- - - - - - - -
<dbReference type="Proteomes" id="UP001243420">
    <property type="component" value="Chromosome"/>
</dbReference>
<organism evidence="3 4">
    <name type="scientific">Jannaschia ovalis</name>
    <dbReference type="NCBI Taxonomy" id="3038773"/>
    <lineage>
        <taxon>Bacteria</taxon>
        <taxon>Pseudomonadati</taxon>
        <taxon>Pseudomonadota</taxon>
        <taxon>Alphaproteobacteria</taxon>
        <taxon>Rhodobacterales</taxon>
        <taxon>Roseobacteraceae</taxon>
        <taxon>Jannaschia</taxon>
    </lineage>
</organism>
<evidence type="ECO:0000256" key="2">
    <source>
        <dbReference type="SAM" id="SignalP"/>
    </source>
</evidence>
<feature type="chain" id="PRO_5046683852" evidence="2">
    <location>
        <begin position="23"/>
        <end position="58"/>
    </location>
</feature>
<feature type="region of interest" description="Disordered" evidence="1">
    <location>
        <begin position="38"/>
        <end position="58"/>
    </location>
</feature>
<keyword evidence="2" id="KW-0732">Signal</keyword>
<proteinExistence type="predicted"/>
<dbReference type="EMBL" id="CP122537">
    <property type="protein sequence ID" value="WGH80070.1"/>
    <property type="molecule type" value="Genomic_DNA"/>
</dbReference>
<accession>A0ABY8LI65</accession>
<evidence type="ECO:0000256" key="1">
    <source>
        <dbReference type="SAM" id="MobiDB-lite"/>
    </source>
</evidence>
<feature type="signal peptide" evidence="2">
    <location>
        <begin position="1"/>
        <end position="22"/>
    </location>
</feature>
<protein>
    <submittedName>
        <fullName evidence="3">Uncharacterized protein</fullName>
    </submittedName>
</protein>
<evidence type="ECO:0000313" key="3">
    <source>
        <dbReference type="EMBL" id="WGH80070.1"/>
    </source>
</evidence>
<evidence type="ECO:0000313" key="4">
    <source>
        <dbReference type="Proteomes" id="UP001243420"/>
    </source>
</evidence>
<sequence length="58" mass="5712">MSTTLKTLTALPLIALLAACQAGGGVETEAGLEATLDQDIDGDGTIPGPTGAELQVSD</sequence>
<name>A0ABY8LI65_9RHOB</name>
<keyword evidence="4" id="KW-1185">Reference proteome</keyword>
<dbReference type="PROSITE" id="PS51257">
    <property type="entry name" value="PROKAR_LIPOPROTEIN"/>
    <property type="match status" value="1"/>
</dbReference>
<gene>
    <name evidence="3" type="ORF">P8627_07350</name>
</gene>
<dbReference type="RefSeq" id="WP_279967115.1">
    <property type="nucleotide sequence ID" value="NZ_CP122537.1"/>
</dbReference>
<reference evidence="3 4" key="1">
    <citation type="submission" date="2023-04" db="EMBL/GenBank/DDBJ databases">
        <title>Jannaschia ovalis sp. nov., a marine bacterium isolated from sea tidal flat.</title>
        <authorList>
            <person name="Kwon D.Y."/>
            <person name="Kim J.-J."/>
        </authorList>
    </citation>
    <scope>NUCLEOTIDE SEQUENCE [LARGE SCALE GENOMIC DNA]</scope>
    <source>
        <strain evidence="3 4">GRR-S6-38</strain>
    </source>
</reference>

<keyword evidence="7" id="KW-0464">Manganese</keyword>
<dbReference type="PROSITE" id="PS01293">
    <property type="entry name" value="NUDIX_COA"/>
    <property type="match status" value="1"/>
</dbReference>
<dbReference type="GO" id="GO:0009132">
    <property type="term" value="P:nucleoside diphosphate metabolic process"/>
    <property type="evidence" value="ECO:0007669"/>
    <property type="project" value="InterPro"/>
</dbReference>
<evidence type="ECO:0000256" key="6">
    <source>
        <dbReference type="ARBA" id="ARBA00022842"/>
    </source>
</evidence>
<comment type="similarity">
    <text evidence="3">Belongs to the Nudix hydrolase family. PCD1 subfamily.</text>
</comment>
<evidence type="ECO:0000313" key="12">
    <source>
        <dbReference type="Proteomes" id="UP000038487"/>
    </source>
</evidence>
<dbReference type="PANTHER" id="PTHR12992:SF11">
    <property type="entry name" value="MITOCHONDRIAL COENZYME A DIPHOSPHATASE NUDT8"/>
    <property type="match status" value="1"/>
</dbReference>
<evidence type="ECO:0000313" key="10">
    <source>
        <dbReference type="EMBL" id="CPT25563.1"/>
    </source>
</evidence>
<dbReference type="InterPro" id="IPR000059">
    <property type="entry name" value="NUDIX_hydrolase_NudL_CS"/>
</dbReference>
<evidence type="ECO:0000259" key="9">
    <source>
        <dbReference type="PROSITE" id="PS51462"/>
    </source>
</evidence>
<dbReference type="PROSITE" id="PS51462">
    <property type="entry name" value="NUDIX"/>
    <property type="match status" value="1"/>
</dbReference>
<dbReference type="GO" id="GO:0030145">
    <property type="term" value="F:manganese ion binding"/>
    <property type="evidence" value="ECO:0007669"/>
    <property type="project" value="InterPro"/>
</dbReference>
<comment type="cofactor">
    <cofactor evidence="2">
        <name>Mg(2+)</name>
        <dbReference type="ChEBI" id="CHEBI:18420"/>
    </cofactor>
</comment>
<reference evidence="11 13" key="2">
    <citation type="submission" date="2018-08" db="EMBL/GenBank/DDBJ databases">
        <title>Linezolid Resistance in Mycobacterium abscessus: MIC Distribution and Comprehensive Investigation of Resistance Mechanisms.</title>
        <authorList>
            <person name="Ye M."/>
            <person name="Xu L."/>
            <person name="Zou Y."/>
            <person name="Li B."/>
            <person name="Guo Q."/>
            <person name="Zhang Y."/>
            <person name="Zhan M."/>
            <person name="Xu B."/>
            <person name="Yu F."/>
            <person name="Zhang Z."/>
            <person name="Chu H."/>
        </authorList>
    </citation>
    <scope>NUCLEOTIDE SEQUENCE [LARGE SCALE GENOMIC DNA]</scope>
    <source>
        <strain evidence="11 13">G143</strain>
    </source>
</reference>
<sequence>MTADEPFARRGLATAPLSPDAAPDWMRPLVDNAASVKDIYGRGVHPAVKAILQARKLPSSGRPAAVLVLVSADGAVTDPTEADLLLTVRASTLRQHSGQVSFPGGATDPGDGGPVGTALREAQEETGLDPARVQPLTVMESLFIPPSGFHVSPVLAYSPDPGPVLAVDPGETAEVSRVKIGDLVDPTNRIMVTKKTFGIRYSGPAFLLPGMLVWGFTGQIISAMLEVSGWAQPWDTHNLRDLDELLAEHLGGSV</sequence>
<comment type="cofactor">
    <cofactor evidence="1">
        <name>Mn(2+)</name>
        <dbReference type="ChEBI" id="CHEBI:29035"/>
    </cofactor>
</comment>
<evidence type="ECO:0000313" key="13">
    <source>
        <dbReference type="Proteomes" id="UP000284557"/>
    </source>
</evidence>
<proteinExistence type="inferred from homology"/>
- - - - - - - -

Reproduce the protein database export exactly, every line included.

<dbReference type="Proteomes" id="UP001243420">
    <property type="component" value="Chromosome"/>
</dbReference>
<organism evidence="3 4">
    <name type="scientific">Jannaschia ovalis</name>
    <dbReference type="NCBI Taxonomy" id="3038773"/>
    <lineage>
        <taxon>Bacteria</taxon>
        <taxon>Pseudomonadati</taxon>
        <taxon>Pseudomonadota</taxon>
        <taxon>Alphaproteobacteria</taxon>
        <taxon>Rhodobacterales</taxon>
        <taxon>Roseobacteraceae</taxon>
        <taxon>Jannaschia</taxon>
    </lineage>
</organism>
<evidence type="ECO:0000256" key="2">
    <source>
        <dbReference type="SAM" id="SignalP"/>
    </source>
</evidence>
<feature type="chain" id="PRO_5046683852" evidence="2">
    <location>
        <begin position="23"/>
        <end position="58"/>
    </location>
</feature>
<feature type="region of interest" description="Disordered" evidence="1">
    <location>
        <begin position="38"/>
        <end position="58"/>
    </location>
</feature>
<keyword evidence="2" id="KW-0732">Signal</keyword>
<proteinExistence type="predicted"/>
<dbReference type="EMBL" id="CP122537">
    <property type="protein sequence ID" value="WGH80070.1"/>
    <property type="molecule type" value="Genomic_DNA"/>
</dbReference>
<accession>A0ABY8LI65</accession>
<evidence type="ECO:0000256" key="1">
    <source>
        <dbReference type="SAM" id="MobiDB-lite"/>
    </source>
</evidence>
<feature type="signal peptide" evidence="2">
    <location>
        <begin position="1"/>
        <end position="22"/>
    </location>
</feature>
<protein>
    <submittedName>
        <fullName evidence="3">Uncharacterized protein</fullName>
    </submittedName>
</protein>
<evidence type="ECO:0000313" key="3">
    <source>
        <dbReference type="EMBL" id="WGH80070.1"/>
    </source>
</evidence>
<evidence type="ECO:0000313" key="4">
    <source>
        <dbReference type="Proteomes" id="UP001243420"/>
    </source>
</evidence>
<sequence length="58" mass="5712">MSTTLKTLTALPLIALLAACQAGGGVETEAGLEATLDQDIDGDGTIPGPTGAELQVSD</sequence>
<name>A0ABY8LI65_9RHOB</name>
<keyword evidence="4" id="KW-1185">Reference proteome</keyword>
<dbReference type="PROSITE" id="PS51257">
    <property type="entry name" value="PROKAR_LIPOPROTEIN"/>
    <property type="match status" value="1"/>
</dbReference>
<gene>
    <name evidence="3" type="ORF">P8627_07350</name>
</gene>
<dbReference type="RefSeq" id="WP_279967115.1">
    <property type="nucleotide sequence ID" value="NZ_CP122537.1"/>
</dbReference>
<reference evidence="3 4" key="1">
    <citation type="submission" date="2023-04" db="EMBL/GenBank/DDBJ databases">
        <title>Jannaschia ovalis sp. nov., a marine bacterium isolated from sea tidal flat.</title>
        <authorList>
            <person name="Kwon D.Y."/>
            <person name="Kim J.-J."/>
        </authorList>
    </citation>
    <scope>NUCLEOTIDE SEQUENCE [LARGE SCALE GENOMIC DNA]</scope>
    <source>
        <strain evidence="3 4">GRR-S6-38</strain>
    </source>
</reference>

<keyword evidence="7" id="KW-0464">Manganese</keyword>
<dbReference type="PROSITE" id="PS01293">
    <property type="entry name" value="NUDIX_COA"/>
    <property type="match status" value="1"/>
</dbReference>
<dbReference type="GO" id="GO:0009132">
    <property type="term" value="P:nucleoside diphosphate metabolic process"/>
    <property type="evidence" value="ECO:0007669"/>
    <property type="project" value="InterPro"/>
</dbReference>
<evidence type="ECO:0000256" key="6">
    <source>
        <dbReference type="ARBA" id="ARBA00022842"/>
    </source>
</evidence>
<comment type="similarity">
    <text evidence="3">Belongs to the Nudix hydrolase family. PCD1 subfamily.</text>
</comment>
<evidence type="ECO:0000313" key="12">
    <source>
        <dbReference type="Proteomes" id="UP000038487"/>
    </source>
</evidence>
<dbReference type="PANTHER" id="PTHR12992:SF11">
    <property type="entry name" value="MITOCHONDRIAL COENZYME A DIPHOSPHATASE NUDT8"/>
    <property type="match status" value="1"/>
</dbReference>
<evidence type="ECO:0000313" key="10">
    <source>
        <dbReference type="EMBL" id="CPT25563.1"/>
    </source>
</evidence>
<dbReference type="InterPro" id="IPR000059">
    <property type="entry name" value="NUDIX_hydrolase_NudL_CS"/>
</dbReference>
<evidence type="ECO:0000259" key="9">
    <source>
        <dbReference type="PROSITE" id="PS51462"/>
    </source>
</evidence>
<dbReference type="PROSITE" id="PS51462">
    <property type="entry name" value="NUDIX"/>
    <property type="match status" value="1"/>
</dbReference>
<dbReference type="GO" id="GO:0030145">
    <property type="term" value="F:manganese ion binding"/>
    <property type="evidence" value="ECO:0007669"/>
    <property type="project" value="InterPro"/>
</dbReference>
<comment type="cofactor">
    <cofactor evidence="2">
        <name>Mg(2+)</name>
        <dbReference type="ChEBI" id="CHEBI:18420"/>
    </cofactor>
</comment>
<reference evidence="11 13" key="2">
    <citation type="submission" date="2018-08" db="EMBL/GenBank/DDBJ databases">
        <title>Linezolid Resistance in Mycobacterium abscessus: MIC Distribution and Comprehensive Investigation of Resistance Mechanisms.</title>
        <authorList>
            <person name="Ye M."/>
            <person name="Xu L."/>
            <person name="Zou Y."/>
            <person name="Li B."/>
            <person name="Guo Q."/>
            <person name="Zhang Y."/>
            <person name="Zhan M."/>
            <person name="Xu B."/>
            <person name="Yu F."/>
            <person name="Zhang Z."/>
            <person name="Chu H."/>
        </authorList>
    </citation>
    <scope>NUCLEOTIDE SEQUENCE [LARGE SCALE GENOMIC DNA]</scope>
    <source>
        <strain evidence="11 13">G143</strain>
    </source>
</reference>
<sequence>MTADEPFARRGLATAPLSPDAAPDWMRPLVDNAASVKDIYGRGVHPAVKAILQARKLPSSGRPAAVLVLVSADGAVTDPTEADLLLTVRASTLRQHSGQVSFPGGATDPGDGGPVGTALREAQEETGLDPARVQPLTVMESLFIPPSGFHVSPVLAYSPDPGPVLAVDPGETAEVSRVKIGDLVDPTNRIMVTKKTFGIRYSGPAFLLPGMLVWGFTGQIISAMLEVSGWAQPWDTHNLRDLDELLAEHLGGSV</sequence>
<comment type="cofactor">
    <cofactor evidence="1">
        <name>Mn(2+)</name>
        <dbReference type="ChEBI" id="CHEBI:29035"/>
    </cofactor>
</comment>
<evidence type="ECO:0000313" key="13">
    <source>
        <dbReference type="Proteomes" id="UP000284557"/>
    </source>
</evidence>
<proteinExistence type="inferred from homology"/>